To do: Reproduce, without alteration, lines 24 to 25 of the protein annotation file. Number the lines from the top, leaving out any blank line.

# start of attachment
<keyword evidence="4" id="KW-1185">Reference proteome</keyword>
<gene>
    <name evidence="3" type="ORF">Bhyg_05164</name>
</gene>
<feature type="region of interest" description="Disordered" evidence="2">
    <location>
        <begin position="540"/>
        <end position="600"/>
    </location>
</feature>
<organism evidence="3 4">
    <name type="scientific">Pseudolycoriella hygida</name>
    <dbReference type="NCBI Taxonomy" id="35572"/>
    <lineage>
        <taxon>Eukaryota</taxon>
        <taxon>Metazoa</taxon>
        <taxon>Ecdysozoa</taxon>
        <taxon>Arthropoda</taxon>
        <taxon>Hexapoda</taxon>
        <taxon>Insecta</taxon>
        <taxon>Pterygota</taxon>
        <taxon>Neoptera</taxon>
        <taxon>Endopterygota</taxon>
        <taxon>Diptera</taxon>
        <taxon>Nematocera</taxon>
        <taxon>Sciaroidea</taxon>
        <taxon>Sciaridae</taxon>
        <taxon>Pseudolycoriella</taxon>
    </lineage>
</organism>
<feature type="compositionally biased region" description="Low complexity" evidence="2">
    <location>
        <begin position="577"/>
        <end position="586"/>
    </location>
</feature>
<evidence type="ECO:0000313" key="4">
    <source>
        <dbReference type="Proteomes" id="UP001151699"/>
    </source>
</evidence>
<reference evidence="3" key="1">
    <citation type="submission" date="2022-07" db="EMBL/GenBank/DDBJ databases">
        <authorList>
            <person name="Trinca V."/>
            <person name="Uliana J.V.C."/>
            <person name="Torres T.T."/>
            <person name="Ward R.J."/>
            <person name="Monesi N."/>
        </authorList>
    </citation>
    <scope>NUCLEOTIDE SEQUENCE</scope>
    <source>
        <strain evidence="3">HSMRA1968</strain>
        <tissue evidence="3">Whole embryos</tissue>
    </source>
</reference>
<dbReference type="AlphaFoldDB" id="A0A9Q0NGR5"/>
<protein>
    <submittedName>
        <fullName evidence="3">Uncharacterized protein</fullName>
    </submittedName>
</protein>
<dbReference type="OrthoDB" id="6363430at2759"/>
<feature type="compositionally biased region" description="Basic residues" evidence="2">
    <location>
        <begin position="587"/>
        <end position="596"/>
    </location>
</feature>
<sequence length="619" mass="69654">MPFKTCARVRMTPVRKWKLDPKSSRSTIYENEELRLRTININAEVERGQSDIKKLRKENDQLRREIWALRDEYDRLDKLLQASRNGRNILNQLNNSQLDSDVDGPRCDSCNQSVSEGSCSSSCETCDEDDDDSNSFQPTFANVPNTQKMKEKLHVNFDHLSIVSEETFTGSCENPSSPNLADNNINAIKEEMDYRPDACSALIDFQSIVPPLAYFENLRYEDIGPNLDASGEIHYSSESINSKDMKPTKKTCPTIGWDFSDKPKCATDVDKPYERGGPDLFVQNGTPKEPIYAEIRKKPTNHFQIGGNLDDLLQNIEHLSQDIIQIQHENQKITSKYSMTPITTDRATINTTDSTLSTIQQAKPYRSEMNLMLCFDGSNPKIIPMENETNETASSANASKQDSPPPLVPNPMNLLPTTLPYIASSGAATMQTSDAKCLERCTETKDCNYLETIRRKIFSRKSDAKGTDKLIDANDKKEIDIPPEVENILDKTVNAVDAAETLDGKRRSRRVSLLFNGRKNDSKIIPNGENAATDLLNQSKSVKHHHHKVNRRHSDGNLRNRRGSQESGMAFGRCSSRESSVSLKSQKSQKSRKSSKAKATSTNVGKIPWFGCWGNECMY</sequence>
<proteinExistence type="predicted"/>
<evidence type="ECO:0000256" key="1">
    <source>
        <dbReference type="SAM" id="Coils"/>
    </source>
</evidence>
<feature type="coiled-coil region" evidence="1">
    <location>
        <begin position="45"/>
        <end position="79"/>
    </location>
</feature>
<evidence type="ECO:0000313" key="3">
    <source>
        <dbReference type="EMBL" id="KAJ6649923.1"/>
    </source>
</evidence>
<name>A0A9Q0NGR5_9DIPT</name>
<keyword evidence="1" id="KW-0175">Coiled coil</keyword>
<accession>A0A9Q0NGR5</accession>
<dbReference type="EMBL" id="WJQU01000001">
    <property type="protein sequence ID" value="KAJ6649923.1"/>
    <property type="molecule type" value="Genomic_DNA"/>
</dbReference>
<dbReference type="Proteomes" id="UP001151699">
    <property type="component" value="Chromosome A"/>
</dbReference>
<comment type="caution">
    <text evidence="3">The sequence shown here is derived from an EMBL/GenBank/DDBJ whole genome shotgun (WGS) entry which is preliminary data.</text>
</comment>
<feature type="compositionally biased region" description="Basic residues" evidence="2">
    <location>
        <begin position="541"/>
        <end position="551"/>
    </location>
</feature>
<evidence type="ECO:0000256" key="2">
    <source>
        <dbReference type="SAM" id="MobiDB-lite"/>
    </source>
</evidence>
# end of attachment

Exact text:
        <taxon>Diptera</taxon>
        <taxon>Nematocera</taxon>